Counting the Cost - The crude oil bear - Counting the Cost (feature)

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Crude oil prices are back in bear market territory. A bear market is typically defined as a decline of 20 percent or more from a recent peak. Investors are on edge because it's the first bear market for crude oil since OPEC struck a deal to cut supply. With the deal in effect, oil prices were supposed to shoot up. However, the US, who are not a part of this deal, keep ramping up shale production. There's now a worry that lower oil could affect stock markets and shake up petro-dependent economies.

Independent oil analyst Cornelia Meyer asserts that there are two major reasons behind this drop. First, people expected the oil stock to go down much quicker but that failed to happen. Second, although OPEC members have stuck to the deal and reduced production by 1.8bn barrels per day, the US has been raising their shale production. The two OPEC countries exempted from this deal, Nigeria and Libya, have also been increasing production by 340,000 barrels per day.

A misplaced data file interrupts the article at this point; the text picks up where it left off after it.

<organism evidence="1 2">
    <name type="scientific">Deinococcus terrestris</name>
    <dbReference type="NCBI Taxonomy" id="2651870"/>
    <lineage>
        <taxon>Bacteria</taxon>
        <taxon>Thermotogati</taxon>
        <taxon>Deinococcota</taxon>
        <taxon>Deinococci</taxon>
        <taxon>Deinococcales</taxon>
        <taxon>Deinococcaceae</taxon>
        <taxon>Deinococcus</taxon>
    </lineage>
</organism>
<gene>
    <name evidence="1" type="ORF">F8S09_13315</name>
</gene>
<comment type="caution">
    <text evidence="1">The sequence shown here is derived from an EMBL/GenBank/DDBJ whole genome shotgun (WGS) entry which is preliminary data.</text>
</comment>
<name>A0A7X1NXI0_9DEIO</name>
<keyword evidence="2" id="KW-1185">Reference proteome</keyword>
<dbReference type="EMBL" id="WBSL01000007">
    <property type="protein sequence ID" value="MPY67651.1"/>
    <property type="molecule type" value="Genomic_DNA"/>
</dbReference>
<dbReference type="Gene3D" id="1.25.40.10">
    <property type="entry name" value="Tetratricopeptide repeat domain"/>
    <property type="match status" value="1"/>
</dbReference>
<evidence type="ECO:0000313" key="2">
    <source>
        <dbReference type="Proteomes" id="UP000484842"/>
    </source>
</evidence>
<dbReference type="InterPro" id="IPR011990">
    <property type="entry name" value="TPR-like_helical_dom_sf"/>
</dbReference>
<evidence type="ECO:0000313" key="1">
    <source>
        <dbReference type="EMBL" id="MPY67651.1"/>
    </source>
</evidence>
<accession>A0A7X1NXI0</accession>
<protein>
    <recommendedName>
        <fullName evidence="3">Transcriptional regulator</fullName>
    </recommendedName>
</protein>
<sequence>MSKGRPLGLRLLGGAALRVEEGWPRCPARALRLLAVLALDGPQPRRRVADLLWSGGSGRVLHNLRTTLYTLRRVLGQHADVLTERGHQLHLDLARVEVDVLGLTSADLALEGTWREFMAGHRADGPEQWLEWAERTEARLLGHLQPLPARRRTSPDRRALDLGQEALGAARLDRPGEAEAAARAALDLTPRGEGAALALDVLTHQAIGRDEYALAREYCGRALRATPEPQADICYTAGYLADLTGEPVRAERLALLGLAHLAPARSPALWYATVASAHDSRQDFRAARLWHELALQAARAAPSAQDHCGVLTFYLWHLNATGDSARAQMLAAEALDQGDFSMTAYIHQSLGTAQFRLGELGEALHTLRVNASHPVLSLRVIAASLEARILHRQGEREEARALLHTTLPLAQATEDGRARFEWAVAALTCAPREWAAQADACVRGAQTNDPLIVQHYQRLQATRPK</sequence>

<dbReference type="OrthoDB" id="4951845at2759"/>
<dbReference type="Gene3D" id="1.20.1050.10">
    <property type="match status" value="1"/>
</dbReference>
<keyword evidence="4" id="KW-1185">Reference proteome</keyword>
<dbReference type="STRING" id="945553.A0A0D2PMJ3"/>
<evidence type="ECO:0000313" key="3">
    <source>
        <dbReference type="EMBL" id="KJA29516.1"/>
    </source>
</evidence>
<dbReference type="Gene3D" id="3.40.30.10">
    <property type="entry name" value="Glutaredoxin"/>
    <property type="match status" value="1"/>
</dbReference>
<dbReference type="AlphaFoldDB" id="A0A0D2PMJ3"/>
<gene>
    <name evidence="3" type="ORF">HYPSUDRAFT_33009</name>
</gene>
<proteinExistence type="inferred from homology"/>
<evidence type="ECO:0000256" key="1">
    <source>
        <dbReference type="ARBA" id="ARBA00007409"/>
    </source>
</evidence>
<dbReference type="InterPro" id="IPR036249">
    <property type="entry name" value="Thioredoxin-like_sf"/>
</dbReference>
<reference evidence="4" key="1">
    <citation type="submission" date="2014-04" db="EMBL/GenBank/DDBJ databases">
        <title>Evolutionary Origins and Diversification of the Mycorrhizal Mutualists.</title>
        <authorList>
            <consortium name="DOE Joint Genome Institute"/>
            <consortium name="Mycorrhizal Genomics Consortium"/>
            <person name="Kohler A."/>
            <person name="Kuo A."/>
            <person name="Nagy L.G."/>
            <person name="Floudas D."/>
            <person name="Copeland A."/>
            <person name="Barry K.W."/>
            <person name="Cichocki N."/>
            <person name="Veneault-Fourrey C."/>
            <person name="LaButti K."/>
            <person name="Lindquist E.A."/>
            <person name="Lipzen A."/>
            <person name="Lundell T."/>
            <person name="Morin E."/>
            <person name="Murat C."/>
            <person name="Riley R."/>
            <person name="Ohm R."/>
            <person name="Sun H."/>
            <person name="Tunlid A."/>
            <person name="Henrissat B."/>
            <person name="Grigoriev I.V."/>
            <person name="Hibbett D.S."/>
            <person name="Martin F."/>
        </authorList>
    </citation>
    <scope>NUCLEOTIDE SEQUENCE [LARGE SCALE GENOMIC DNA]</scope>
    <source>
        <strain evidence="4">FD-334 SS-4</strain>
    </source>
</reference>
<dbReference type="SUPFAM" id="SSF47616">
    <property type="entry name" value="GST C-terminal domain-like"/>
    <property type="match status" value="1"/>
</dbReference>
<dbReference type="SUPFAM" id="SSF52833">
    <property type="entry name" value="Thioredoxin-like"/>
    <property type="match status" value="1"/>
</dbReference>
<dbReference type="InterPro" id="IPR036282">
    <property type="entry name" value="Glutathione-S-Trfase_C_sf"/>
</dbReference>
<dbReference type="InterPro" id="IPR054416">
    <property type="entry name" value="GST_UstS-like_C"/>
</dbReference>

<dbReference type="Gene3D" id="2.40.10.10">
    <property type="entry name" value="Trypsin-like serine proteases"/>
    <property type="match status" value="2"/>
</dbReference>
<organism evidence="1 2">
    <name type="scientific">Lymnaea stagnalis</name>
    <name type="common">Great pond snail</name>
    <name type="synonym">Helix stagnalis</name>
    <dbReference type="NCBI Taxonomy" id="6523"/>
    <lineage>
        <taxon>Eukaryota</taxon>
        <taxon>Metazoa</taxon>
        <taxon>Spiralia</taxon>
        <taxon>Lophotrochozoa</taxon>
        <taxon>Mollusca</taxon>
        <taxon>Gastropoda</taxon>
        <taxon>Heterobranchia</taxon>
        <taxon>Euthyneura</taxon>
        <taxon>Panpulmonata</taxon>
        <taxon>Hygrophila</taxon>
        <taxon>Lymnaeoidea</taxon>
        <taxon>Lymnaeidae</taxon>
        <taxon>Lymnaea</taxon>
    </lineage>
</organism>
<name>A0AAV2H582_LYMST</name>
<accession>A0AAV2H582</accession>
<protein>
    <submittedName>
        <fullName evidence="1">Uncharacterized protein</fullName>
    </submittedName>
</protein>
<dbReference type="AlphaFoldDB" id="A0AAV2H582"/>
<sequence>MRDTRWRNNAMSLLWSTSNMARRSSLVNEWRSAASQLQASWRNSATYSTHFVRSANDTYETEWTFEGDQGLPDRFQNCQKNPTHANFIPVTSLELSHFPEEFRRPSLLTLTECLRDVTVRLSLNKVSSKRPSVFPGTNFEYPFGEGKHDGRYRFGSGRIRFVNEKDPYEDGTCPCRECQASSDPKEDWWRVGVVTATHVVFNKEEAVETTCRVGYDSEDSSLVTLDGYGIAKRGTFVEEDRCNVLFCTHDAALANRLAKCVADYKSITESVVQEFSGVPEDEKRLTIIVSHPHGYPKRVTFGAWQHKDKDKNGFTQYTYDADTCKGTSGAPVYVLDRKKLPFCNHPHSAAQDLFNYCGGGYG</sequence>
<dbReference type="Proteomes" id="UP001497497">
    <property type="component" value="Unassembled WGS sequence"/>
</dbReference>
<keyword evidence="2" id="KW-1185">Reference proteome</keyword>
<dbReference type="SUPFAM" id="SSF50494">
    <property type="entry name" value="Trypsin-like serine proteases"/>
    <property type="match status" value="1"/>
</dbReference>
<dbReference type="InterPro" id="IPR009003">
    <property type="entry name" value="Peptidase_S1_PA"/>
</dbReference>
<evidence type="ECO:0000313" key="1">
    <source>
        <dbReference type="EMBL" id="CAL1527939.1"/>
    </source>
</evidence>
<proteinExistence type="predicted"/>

With regards to the ongoing GCC crisis, Meyer anticipates that it will not majorly affect the countries. While the petro-dependent nations in the GCC might be affected, she says that the OPEC deal was a good move. However, she notes that the OPEC deal is evidently not big enough to affect oil prices in the world economy. "If you don't get that uplift from higher oil prices and you produce less, the incentive to cheat on the OPEC deal may increase," she said.

When asked about the effect of the prices on the appointment of Mohammad Bin Salman Al Saud as the crown Prince of Saudi Arabia, Meyers was once again positive. "I think the new heir to the throne actually is in some sense good news, because he's of a younger generation, it's a younger country, with his Vision 2030 which is very bold, he wants to revolutionise Saudi economy."

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Counting The Cost, Al Jazeera
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